Media reports suggest the temporary agreement would allow Iran to export up to 1 million barrels/day in exchange for Iran reducing its highly enriched uranium activities. During trading, U.S. oil fell 4.8% and Brent dropped 4.4%, not only wiping out gains since Saudi Arabia announced production cuts but also hitting a new weekly low. Updates in progress. News of a potential easing of Western sanctions and increased Iranian exports has ignited the oil market.

On the morning of Thursday, June 8, Eastern Time, media primarily covering the Middle East and North Africa cited insiders saying that the U.S. and Iran have made significant progress in talks on U.S. soil. The two parties are close to reaching a temporary agreement, with the U.S. waiving some sanctions restrictions in exchange for Iran reducing its activities involving highly enriched uranium.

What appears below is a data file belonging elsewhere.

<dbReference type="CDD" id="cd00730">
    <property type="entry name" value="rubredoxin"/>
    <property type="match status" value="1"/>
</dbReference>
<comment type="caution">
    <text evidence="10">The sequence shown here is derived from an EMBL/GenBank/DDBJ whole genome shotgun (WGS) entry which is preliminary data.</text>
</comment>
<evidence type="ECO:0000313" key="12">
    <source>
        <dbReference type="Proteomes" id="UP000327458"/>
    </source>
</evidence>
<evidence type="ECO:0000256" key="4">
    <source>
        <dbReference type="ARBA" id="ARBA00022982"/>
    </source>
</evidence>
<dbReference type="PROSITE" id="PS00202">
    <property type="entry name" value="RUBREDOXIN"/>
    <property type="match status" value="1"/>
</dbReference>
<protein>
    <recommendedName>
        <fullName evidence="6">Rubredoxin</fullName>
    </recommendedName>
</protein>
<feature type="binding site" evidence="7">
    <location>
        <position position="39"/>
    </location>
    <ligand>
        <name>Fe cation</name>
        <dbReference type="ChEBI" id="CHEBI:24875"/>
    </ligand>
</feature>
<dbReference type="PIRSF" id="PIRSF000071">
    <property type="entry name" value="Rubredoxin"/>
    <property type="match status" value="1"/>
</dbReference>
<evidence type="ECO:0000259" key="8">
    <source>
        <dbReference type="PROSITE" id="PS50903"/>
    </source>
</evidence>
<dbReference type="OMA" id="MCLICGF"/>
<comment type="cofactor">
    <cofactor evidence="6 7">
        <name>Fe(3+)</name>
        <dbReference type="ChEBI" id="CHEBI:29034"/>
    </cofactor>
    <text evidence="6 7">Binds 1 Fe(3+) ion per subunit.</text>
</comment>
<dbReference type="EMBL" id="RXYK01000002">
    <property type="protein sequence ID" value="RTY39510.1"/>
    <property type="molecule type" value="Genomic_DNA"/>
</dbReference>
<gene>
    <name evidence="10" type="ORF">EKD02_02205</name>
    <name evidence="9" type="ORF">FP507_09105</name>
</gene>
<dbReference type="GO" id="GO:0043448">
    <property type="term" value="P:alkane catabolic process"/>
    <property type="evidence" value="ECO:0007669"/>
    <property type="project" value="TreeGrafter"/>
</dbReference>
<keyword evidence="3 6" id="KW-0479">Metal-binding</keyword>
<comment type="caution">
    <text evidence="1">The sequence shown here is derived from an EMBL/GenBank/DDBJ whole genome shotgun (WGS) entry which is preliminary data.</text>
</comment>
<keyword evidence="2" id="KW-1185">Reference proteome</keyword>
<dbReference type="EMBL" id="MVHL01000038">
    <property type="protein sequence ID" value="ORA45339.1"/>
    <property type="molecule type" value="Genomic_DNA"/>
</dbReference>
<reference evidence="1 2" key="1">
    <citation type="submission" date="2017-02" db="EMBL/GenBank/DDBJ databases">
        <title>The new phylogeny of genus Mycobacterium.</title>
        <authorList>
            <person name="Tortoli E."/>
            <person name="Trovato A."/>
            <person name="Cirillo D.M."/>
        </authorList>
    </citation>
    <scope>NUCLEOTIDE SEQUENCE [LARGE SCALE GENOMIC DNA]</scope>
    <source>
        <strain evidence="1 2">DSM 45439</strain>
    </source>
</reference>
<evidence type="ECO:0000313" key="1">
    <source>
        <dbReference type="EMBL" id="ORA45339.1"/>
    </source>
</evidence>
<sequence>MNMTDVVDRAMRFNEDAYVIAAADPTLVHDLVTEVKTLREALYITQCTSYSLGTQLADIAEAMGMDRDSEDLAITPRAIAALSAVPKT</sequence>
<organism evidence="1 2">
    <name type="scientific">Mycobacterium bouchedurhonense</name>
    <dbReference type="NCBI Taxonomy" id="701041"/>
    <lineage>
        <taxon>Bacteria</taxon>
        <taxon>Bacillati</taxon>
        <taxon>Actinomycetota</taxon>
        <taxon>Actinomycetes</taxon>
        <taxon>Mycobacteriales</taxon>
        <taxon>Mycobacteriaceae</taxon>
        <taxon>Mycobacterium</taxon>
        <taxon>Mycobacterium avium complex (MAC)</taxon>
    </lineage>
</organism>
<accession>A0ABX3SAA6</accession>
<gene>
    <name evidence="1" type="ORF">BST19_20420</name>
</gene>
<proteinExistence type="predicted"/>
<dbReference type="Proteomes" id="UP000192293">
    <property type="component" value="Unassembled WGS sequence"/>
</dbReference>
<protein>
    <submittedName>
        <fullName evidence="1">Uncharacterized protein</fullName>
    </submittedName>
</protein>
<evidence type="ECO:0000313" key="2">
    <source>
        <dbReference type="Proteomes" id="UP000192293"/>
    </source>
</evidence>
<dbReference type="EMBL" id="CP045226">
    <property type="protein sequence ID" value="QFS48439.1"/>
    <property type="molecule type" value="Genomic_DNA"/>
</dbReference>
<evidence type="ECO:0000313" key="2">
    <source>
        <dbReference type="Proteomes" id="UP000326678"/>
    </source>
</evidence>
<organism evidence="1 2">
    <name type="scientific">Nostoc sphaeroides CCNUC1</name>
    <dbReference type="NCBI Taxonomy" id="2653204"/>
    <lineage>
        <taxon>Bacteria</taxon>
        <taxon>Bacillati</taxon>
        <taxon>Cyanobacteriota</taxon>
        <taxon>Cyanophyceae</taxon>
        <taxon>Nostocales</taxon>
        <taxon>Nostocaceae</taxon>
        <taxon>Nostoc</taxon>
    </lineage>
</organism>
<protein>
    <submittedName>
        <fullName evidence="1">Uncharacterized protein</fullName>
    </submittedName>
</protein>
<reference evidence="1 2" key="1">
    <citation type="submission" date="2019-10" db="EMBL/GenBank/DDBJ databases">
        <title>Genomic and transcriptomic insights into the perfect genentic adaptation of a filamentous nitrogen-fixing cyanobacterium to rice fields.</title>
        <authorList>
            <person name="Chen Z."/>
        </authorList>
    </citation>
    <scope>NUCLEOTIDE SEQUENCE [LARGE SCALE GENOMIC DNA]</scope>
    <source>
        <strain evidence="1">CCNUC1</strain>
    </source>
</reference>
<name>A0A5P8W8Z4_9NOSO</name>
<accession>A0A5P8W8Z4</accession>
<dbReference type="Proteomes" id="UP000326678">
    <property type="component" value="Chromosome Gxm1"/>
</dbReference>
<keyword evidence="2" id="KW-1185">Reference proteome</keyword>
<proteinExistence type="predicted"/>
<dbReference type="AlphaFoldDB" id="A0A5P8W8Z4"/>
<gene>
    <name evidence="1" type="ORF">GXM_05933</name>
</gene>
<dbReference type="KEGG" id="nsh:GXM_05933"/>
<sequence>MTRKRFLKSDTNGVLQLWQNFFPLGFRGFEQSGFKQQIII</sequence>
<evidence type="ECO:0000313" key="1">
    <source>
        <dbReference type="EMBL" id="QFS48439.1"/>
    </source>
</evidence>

Insiders claim that according to the agreement terms, Iran will pledge to halt uranium enrichment activities reaching 60% purity and above and will continue to cooperate with the International Atomic Energy Agency (IAEA) to monitor and verify its nuclear program. In exchange, the Iranian government will be permitted to export up to 1 million barrels of oil per day and gain access to its income and other frozen funds overseas.

Following the news, international crude oil futures plunged during trading.

Toward the end of U.S. stock early trading, U.S. WTI oil fell below the $70 mark, at one point nearing $69, with an intraday drop of over 4.8%. Brent oil fell below $74, with an intraday fall of nearly 4.4%. Not only did they both erase all gains since Saudi Arabia announced voluntary production cuts of 1 million barrels/day last weekend, but they also fell to intraday lows since last Thursday, June 1. Afterward, the drop in crude oil narrowed to within 4%.